health mistakes

Photo: Rob Prideaux

Mistake #1: Still Not Knowing Something Important About Your Heart
Many women know that the symptoms of a heart attack are different for men and women, and yet women under 50 hospitalized for heart attacks are more than twice as likely to die as similarly aged men hospitalized for the same reason, according to research in the New England Journal of Medicine. And in a different study, researchers found that in a small group of women ages 30 to 55 who'd had a heart attack, many delayed getting help because they thought they were too young to have a heart attack, even when they had risk factors or a family history of heart disease, says Judith Lichtman, PhD, MPH, study author and associate professor of epidemiology at the Yale School of Public Health.

What you can do: Assess your risk before heart problems happen.
weight clothes

Photo: Rob Prideaux

Mistake #2: Keeping Tabs on Your Weight by How Your Clothes Fit
You can drive yourself crazy weighing yourself every day—down a pound, then up two, then back down a few ounces all in 72 hours—so using clothes as way to gauge how well you're managing your weight can work, but only if the item you use to measure fits close to your body. Why? "Going up a whole pant size could mean a 10-pound weight gain," says Jennifer McDaniel, RDN, founder of McDaniel Nutrition Therapy in Clayton, Missouri, and a spokesperson for the Academy of Nutrition and Dietetics.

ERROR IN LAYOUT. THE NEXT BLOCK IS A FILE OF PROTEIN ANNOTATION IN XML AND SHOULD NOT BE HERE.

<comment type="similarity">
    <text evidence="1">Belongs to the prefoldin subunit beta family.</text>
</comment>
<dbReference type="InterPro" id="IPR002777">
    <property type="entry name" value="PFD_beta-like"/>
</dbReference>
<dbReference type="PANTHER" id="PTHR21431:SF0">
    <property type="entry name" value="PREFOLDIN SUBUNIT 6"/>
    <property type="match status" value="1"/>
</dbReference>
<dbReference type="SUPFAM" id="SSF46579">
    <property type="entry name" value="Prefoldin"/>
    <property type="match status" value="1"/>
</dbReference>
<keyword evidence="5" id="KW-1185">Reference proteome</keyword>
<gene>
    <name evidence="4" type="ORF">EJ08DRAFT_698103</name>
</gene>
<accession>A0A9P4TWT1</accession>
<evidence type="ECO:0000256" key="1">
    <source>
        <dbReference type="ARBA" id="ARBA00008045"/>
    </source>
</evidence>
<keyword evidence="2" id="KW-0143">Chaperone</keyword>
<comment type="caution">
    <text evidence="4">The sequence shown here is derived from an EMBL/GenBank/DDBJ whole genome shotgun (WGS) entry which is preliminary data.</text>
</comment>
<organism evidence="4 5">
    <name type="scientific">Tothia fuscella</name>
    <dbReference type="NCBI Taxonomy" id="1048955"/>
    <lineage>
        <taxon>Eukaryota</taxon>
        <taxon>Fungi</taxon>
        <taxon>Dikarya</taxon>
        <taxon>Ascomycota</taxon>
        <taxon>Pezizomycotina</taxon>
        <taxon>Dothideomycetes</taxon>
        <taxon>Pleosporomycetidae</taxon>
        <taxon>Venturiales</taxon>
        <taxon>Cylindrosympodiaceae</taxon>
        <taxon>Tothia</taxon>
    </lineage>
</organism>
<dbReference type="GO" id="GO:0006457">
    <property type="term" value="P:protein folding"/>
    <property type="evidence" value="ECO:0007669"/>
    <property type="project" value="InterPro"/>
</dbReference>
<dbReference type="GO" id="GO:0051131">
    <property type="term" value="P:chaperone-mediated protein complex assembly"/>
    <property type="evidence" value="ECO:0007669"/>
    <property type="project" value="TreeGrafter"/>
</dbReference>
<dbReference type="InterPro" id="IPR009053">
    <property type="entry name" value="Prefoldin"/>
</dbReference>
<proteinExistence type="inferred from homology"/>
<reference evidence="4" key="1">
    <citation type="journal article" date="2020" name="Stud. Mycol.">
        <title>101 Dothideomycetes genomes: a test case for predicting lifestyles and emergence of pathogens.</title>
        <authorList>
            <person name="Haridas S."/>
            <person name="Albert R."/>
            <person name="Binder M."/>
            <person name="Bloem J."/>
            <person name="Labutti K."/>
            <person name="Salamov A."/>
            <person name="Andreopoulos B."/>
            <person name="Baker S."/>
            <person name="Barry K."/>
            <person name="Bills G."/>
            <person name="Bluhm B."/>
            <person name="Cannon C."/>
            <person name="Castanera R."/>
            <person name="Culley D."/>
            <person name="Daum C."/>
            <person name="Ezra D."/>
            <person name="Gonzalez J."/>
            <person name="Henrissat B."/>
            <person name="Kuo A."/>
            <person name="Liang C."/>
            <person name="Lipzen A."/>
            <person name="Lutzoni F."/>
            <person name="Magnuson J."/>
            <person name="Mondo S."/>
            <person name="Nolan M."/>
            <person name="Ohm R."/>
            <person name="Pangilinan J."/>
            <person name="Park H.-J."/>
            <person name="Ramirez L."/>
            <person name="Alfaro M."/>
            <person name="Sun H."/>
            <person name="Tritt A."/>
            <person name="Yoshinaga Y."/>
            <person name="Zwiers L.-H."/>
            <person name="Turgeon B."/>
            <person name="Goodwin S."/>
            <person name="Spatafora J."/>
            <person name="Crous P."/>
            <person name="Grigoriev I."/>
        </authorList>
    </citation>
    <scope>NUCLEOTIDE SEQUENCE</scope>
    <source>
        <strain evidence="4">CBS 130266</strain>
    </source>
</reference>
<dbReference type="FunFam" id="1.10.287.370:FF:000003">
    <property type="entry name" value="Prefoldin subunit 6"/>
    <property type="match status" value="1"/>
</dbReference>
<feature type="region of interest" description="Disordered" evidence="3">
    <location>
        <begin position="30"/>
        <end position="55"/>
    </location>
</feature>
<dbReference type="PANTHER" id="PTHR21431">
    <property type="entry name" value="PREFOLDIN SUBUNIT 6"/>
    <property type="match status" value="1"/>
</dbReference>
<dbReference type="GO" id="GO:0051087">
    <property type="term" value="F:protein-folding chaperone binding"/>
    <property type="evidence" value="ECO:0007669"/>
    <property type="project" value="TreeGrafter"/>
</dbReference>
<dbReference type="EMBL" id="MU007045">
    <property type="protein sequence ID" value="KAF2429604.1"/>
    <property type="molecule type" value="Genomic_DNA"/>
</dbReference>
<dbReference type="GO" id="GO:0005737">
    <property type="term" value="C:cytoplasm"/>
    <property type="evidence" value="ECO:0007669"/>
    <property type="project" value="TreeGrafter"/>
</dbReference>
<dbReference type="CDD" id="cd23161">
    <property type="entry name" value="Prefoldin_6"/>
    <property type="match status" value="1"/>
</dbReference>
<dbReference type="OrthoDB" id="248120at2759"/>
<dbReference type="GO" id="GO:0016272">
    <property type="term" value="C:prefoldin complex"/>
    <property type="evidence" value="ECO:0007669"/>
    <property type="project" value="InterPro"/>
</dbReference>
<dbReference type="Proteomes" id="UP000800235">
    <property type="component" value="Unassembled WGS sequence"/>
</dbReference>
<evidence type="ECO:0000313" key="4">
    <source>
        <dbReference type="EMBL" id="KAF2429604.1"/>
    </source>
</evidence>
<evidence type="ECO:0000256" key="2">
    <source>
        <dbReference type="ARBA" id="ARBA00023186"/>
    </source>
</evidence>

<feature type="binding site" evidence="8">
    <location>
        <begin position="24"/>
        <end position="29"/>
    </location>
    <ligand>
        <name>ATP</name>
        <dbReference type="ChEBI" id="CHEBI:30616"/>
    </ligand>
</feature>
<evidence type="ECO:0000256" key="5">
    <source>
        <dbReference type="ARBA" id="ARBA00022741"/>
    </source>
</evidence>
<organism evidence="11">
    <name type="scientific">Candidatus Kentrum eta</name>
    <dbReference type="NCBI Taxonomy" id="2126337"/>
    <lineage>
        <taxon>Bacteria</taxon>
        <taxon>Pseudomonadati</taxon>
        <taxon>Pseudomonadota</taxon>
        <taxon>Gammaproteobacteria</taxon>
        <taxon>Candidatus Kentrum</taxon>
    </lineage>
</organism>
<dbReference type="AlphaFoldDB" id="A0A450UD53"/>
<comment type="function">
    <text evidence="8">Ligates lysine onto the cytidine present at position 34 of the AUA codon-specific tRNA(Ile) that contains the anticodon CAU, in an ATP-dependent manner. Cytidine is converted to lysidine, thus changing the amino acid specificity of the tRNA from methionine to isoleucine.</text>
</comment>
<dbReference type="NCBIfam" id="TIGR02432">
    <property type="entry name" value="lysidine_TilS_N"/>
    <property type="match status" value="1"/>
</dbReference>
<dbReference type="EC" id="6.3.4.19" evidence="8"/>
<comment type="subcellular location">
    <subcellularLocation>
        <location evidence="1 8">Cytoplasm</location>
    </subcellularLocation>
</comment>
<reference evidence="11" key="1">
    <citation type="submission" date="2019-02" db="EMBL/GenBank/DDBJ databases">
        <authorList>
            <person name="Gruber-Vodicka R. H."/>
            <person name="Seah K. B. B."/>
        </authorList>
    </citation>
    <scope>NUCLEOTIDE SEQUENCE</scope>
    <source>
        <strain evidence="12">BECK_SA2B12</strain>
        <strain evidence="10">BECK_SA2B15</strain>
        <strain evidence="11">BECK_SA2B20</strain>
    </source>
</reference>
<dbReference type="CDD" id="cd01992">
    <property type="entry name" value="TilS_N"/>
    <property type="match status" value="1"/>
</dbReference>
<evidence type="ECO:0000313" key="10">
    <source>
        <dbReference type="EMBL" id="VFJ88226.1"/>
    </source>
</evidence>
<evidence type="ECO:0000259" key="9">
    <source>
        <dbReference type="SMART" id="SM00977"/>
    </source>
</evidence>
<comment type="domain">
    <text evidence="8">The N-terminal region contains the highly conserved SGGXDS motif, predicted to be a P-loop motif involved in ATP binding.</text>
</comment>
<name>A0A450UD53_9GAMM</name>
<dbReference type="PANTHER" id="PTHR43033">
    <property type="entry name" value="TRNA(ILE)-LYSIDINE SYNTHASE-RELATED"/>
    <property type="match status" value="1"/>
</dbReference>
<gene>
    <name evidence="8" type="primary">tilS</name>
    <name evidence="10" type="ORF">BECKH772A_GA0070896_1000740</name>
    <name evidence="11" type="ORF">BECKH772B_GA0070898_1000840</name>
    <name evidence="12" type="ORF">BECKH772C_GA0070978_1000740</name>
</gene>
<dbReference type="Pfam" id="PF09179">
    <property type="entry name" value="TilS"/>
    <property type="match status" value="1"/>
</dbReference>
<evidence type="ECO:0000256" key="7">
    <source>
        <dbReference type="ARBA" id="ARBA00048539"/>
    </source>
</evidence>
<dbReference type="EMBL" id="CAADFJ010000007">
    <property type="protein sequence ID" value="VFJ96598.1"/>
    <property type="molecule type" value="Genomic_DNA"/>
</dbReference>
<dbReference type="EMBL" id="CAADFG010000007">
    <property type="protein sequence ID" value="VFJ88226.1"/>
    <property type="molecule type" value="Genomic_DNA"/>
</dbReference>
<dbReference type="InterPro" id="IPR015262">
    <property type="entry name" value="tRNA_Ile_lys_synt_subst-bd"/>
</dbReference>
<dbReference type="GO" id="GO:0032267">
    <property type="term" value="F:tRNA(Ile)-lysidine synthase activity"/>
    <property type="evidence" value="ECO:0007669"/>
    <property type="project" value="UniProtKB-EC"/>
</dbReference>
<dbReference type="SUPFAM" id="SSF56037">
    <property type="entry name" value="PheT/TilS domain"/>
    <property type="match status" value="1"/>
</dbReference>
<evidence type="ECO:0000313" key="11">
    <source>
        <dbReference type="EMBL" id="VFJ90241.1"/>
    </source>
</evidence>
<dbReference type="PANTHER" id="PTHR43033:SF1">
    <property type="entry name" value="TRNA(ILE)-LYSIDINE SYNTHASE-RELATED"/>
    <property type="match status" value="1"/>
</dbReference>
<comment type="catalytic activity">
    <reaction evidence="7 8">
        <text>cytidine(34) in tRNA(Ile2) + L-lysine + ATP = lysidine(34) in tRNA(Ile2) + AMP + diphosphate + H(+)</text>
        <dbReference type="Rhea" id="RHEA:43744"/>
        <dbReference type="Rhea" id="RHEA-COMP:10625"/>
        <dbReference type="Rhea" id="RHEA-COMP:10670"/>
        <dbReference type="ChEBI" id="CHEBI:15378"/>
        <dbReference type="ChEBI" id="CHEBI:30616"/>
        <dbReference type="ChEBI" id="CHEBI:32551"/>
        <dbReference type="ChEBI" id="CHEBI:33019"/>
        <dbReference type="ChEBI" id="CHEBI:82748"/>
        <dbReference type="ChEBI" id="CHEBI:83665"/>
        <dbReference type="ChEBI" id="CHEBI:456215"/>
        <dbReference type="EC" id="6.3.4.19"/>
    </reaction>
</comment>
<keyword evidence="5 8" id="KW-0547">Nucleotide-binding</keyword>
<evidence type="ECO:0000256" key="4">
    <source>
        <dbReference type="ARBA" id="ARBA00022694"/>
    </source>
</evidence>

What you can do: Step on a scale. Once a week appears to be enough to keep weight in check, according to a 2014 study in PLOS One.
internet healthiest

Photo: Rob Prideaux

Mistake #3: Not Using the Internet in the Healthiest Way
Women tend to do their research when it comes to their health: Forty percent of women said that they'd looked online to diagnose a medical condition—compared with 30 percent of men, according to a 2013 report from the Pew Research Center. And 55 percent followed up with a medical professional. That said, diagnosing yourself without a doctor's opinion could create unnecessary stress and anxiety. "I once had a young woman walk in with a 2-foot thick stack of papers she'd printed out and tell me that she was positive she had non-Hodgkin's lymphoma," says Holly Phillips, MD, an internist in New York and medical correspondent for CBS News. "She'd even decided on which treatments she wanted to pursue." A simple physical revealed that she was in fine health.

What you can do: Sometimes, the real problem is relying on a site with inaccurate or alarmist information. If you have a concern ahead of an appointment, start with websites run by the government (like, universities or large academic health centers, since they're the most likely to be science-backed and evidence-based, says Shakuntala Kothari, MD, a primary care physician at Cleveland Clinic.